Food for Thought

14 June, 2019
By Marco Levi

Miracle foods, but only on screen.

Foods to boost the immune system. Foods against aging. Fruits as long-life elixirs. Recipes against the heat, recipes against the cold. Food is the undisputed king of the internet, a near obsession of our age. At least in those parts of the world where food can be found in excess, enough for everyone to be able to pick the fruit that “looks best”— a leftover from 80’s commercials, which built the appeal of food on visual qualities rather than nutritional values.

But is good-looking, “perfect” fruit really nourishing? Could factory production of perfectly shaped tomatoes, nature bent on endlessly making them all pretty and identical looking, be classified as nourishment? Without meaning to spark fruitless (pun not intended) conspiracy theorizing, there is one basic fact that cannot be overlooked: to go on discussing the various properties of food means ignoring a major problem. The earth, reduced as it is to mere assembly line, can certainly grow marketable “shapes” that are pleasing to the eye, but perhaps not to our blood.

 

Biodiversity in exchange for mercury.

Let’s begin with a fundamental point: the earth, food’s natural mother, is in grave danger almost everywhere across its surface, in some places even on life support. And not just in the planet’s wealthier areas: everywhere there is hatred and carelessness towards our great mother. News reports on environmental holocausts in biodiverse areas seem to multiply with each day. Of these, one of the most severe has been affecting the natural reserve of Tambopata, in Peru. Between the regions of Madre de Dios and Puno, in an area teeming with life, more than 237.000 acres of woodland have been lost in the last 30 years. And the reason is gold. A rich and fruitful soil is turned into mines, in order to extract the bloody nugget. Also, not everyone may be aware that mercury is employed for its extraction, with devastating consequences. Today, thanks to growing awareness campaigns catching the attention of those in power, things are slowly starting to change. For instance, in Peru, just as in other South American countries, the army often steps in to garrison the land. But this is not enough, when in most cases the seed of damage has already been sown. And the overwhelming demand of the markets, imposing a blind and greedy system, is the heart of the matter. The supermarket shelves of “happy” countries.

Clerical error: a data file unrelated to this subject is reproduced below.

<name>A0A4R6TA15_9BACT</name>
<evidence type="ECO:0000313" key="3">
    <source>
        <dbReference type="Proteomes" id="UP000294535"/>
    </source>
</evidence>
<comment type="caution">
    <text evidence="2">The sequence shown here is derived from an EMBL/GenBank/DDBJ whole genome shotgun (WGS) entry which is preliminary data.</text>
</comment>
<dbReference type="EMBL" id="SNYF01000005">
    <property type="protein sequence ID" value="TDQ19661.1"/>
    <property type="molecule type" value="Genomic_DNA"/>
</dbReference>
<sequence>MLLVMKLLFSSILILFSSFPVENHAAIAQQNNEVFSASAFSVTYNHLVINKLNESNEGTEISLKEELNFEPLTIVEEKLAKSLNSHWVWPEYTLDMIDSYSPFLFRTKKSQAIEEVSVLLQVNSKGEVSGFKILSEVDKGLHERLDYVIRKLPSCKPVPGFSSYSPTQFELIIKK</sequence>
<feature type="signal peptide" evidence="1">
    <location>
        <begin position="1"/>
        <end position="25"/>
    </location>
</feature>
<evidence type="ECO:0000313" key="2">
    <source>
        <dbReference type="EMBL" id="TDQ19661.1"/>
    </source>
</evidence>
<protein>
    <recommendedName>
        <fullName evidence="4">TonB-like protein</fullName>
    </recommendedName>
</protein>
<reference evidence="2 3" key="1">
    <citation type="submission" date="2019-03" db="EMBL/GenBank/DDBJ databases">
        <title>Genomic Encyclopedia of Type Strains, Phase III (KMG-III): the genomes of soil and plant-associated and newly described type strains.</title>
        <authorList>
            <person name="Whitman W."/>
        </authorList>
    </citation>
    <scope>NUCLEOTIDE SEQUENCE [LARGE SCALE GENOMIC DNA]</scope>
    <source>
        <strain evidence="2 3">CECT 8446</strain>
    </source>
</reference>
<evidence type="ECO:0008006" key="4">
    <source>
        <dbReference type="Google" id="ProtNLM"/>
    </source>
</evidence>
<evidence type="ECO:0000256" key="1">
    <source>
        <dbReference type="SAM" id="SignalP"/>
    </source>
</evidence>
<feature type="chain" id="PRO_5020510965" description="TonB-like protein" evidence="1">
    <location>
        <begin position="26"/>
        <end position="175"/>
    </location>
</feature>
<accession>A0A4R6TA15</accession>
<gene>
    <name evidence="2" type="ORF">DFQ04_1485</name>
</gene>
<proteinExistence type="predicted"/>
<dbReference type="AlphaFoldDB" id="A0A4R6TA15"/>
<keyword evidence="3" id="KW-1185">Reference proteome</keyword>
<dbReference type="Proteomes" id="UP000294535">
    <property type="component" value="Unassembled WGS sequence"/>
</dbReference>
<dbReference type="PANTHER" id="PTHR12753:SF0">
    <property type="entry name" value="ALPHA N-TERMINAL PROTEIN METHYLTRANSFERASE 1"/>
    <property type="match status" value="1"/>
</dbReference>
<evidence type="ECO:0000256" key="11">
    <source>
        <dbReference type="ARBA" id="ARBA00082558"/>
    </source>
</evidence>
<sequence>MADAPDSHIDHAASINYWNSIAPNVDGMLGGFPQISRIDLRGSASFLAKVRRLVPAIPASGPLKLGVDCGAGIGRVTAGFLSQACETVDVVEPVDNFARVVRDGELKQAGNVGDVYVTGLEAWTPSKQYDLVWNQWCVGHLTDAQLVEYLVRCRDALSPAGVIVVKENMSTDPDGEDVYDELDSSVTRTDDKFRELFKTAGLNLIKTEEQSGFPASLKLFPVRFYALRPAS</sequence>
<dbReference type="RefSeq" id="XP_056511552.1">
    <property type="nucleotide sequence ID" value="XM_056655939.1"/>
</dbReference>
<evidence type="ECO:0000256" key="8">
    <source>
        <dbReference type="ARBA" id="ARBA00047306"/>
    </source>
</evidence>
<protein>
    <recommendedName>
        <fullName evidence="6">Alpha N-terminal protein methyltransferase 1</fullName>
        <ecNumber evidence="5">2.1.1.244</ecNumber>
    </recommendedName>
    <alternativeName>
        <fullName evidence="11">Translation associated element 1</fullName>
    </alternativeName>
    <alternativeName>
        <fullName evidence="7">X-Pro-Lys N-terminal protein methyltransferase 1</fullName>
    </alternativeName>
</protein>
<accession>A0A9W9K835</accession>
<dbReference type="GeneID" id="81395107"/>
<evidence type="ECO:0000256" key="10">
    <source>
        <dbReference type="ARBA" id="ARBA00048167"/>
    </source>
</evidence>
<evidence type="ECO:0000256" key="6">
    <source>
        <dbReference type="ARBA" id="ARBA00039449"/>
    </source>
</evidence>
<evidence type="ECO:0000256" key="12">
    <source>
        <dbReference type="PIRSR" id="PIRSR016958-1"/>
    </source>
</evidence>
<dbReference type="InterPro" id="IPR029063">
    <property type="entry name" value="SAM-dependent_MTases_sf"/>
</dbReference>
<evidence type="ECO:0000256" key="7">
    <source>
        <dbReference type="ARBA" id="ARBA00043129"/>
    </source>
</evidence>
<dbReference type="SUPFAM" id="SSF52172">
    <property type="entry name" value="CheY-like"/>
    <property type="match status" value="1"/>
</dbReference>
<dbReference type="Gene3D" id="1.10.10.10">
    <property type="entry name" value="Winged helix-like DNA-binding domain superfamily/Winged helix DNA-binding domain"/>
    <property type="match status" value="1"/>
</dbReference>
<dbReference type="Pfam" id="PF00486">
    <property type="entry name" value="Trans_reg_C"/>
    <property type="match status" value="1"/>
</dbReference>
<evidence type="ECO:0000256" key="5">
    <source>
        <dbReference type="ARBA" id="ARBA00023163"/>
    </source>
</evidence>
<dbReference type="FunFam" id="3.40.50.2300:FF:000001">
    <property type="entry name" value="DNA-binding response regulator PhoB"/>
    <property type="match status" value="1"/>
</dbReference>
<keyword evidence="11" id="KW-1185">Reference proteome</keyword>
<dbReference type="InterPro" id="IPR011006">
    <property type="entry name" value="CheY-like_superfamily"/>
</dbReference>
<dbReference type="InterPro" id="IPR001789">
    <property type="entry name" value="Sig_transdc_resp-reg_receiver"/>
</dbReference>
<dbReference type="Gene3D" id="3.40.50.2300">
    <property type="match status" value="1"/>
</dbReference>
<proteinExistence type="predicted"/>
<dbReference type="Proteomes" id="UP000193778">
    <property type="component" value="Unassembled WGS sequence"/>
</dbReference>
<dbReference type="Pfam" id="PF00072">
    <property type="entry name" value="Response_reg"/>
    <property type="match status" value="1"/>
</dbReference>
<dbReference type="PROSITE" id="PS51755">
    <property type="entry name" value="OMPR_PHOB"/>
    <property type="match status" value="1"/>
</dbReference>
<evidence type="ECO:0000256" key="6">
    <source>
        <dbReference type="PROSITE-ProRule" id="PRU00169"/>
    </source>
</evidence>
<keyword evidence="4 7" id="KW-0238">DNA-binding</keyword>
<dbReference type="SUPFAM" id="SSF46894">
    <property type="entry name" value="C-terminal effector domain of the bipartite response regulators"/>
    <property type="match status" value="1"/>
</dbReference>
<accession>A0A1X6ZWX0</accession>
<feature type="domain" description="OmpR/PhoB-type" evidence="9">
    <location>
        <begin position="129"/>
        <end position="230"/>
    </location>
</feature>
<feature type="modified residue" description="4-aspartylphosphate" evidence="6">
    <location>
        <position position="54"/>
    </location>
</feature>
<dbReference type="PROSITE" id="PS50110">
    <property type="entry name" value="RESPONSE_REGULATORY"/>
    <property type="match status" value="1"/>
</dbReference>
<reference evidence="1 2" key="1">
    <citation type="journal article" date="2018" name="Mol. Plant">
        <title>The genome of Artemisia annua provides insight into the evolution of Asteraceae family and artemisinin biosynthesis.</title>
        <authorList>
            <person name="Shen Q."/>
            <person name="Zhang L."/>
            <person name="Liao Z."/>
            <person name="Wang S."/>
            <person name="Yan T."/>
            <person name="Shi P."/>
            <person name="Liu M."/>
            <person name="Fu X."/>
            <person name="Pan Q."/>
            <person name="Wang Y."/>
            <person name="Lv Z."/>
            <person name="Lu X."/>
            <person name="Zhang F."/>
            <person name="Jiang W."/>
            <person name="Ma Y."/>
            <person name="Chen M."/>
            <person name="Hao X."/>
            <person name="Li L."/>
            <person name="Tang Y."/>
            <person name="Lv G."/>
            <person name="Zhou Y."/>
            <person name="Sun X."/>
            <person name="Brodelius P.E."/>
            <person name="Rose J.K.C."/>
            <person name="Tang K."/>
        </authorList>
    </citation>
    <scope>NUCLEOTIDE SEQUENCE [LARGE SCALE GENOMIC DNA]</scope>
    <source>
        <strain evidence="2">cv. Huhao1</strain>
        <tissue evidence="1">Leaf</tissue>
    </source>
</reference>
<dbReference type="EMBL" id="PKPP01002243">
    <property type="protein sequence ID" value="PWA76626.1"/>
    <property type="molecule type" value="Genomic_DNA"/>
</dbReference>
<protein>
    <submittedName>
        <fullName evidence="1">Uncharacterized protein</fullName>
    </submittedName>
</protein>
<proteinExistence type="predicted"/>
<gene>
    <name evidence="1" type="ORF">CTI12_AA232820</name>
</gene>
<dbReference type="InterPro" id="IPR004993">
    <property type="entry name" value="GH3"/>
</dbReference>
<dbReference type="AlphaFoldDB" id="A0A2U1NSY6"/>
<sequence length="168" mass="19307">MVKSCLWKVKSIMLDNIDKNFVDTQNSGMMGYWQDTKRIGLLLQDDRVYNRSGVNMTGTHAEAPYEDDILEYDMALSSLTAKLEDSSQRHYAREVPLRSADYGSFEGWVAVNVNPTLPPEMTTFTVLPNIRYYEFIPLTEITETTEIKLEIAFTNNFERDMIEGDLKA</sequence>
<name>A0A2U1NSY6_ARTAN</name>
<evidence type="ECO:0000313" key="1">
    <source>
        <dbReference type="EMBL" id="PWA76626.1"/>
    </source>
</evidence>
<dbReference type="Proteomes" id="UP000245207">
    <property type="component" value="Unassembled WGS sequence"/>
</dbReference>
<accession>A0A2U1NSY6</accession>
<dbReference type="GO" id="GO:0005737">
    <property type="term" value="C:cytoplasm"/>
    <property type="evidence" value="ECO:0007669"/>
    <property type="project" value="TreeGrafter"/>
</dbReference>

The “ugly” nourishment of nature.

We have seen the complexity of the argument over food. And indeed, a figure like Wim Hof may be able to show a way out. Not so much the way to the best restaurant, we’ll leave that to TripAdvisor, but certainly the most humane way of awakening. To wake up is exactly the point: growing your inner soil, in order to look at every fruit, every seed, everything of this world, including our own “hunger”, coming back day in and day out, through the lens of self-listening. Conscience today is the main ingredient of any food, the only thing that allows us to understand what really is important, what really is vital. And the answer is, forever, the same: nature. Nature is both beautiful and ugly. Bright and dark. Perfect and imperfect. This seeming platitude makes all the difference between “pretty” and “good”, in terms of nutrition. A system that legally allows wasting away all imperfect fruit, unworthy of the supermarket neons, is such a system “good” or “pretty”? It takes meditating before answering the question “what is food for”? Those fruits were life, they were real nourishment. And not the usual, shiny, miracle recipes.

 


Photo by sydney Rae.